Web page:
In this evidence-based report, the authors articulate why food systems are no longer working to support people and planet. There is a ton of data and evidence throughout the report, as well as graphs and tables - but if you are short on time the executive summary provides a great snapshot of the challenges, opportunities and solutions discussed throughout the report.
The report sets out policy actions that are necessary to effect transformational change to promote healthy and sustainable diets diets. These actions fall into four categories: availability, accessibility, affordability, desirability (See Figure 1, page 20). While this report calls on policymakers to take the lead, they make clear that government cannot do this alone, and call on development partners, civil society organisations and businesses to work together and be part of the solution. The authors conclude with "Ten priorities for transitioning food systems to protect human and planetary health" that are generally applicable to all actors:
- Policy makers must build on existing global development targets (such as the SDGs and the Paris Agreement on Climate Change) so they embody the goal of sustainable, healthy diets for everyone as a shared objective.
- Policy makers in relevant government departments must address planetary and dietary challenges simultaneously, since they are so fundamentally interlinked.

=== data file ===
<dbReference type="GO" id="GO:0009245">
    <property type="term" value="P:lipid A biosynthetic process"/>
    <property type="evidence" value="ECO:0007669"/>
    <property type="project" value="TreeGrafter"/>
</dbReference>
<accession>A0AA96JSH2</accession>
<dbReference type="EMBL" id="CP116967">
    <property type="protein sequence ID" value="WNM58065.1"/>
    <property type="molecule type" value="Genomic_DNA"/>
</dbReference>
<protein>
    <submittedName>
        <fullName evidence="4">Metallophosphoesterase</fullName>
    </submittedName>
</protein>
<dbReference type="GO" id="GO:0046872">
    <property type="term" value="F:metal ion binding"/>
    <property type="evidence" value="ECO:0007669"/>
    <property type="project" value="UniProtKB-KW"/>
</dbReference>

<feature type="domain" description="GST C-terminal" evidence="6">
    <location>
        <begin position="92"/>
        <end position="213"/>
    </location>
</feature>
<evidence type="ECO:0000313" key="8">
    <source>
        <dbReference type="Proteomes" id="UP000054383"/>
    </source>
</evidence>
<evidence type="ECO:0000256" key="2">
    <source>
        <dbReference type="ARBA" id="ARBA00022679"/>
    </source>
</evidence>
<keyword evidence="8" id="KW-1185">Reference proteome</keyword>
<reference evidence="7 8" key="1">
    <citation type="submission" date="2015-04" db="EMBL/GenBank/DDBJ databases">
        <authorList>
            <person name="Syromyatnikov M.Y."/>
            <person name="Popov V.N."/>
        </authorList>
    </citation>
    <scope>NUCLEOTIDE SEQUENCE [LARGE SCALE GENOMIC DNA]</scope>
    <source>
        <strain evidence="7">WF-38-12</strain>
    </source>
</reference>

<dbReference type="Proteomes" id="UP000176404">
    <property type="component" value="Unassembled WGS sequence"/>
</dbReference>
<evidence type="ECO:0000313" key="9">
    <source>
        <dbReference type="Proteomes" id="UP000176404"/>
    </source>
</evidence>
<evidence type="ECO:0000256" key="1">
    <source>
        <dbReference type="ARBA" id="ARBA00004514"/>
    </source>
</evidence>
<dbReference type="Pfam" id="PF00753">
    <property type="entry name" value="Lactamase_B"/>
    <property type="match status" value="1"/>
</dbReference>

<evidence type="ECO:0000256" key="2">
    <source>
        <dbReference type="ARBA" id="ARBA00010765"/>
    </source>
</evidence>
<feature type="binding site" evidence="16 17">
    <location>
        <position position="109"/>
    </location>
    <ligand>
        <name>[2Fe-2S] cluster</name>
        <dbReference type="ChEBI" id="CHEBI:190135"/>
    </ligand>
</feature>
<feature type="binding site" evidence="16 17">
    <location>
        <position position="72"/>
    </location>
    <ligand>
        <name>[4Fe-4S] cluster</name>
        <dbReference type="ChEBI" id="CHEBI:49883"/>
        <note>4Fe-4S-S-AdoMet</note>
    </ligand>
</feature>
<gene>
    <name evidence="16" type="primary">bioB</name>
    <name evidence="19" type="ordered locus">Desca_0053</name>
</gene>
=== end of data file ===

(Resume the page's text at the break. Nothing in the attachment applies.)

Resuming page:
- Donor agencies must support LMICs to ensure that the transition of food systems is socially and ethically just.
- Governments in countries at all stages of development must resolve policy distortions which could fundamentally impede change – or even drive food systems in the wrong direction.
- Relevant ministries (e.g., agriculture, health, transport infrastructure, environment) need to work together to implement policies to realign production systems so that they support healthy diets in sustainable ways.
- Major trans-national businesses and local SMEs must work closely with the governments on more clearly articulated common agendas to deliver sustainable, healthy diets.
- Policy makers in relevant government departments need to prioritise building resilience of food systems – COVID-19 has highlighted their current deficiencies and vulnerabilities.
- Civil society advocacy groups and citizens need to play their part. The former have a major role in leveraging change in businesses operating across food systems and holding policy makers to account, and the latter have considerable influence to drive change through their purchasing power.
- Policy makers in relevant ministries in LMICs should creatively target actions which can create multiple ‘wins’ across health and sustainability.
- Leaders and decision makers should capitalise upon upcoming global fora to agree to new commitments for making food systems more resilient and diets that are healthy and sustainable.